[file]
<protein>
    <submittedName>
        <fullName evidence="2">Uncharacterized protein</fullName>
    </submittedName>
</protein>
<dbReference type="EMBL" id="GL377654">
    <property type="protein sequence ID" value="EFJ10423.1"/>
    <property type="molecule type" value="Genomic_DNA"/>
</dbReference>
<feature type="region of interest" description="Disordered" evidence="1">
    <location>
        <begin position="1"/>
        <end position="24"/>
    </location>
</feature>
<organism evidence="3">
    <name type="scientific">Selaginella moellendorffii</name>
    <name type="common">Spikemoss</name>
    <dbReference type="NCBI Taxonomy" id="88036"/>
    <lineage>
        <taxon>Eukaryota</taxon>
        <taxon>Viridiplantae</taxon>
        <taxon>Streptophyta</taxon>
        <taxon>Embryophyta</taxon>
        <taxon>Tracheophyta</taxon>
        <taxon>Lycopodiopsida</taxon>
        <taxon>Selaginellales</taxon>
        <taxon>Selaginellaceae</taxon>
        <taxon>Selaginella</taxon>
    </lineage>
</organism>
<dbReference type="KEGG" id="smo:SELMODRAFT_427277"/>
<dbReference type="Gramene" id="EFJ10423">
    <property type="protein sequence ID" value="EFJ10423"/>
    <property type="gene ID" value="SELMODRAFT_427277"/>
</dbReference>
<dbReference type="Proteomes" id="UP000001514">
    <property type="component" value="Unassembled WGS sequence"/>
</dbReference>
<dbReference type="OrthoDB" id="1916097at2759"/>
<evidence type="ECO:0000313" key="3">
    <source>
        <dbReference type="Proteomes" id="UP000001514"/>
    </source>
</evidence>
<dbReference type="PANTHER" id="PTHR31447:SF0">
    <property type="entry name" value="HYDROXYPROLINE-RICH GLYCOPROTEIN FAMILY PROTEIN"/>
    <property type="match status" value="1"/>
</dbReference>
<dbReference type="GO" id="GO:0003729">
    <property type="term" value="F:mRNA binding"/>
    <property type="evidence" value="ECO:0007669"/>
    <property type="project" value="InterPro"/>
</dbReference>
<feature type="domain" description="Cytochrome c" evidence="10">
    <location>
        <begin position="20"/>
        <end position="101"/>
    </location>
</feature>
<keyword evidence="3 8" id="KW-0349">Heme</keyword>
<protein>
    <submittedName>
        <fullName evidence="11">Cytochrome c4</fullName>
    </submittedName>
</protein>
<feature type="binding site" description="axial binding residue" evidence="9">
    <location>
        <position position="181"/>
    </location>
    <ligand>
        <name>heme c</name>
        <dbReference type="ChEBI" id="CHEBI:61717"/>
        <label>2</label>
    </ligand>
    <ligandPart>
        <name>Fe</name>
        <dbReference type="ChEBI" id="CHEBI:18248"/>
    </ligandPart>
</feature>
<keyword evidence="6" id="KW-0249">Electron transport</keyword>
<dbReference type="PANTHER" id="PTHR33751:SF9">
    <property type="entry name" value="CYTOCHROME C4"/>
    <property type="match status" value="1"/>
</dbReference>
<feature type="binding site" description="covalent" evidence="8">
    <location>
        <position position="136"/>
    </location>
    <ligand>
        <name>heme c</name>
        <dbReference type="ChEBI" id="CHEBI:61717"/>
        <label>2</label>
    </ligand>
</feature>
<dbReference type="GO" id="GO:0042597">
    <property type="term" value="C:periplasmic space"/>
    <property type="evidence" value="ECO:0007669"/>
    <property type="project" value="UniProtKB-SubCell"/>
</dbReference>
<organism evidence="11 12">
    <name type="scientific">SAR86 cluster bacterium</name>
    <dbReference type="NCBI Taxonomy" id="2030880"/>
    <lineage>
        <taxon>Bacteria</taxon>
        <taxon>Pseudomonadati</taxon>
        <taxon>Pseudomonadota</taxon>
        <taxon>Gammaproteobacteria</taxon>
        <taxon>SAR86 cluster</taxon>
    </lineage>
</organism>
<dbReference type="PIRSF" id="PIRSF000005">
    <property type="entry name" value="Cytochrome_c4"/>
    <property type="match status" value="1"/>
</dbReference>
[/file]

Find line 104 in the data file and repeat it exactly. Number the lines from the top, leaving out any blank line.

    <lineage>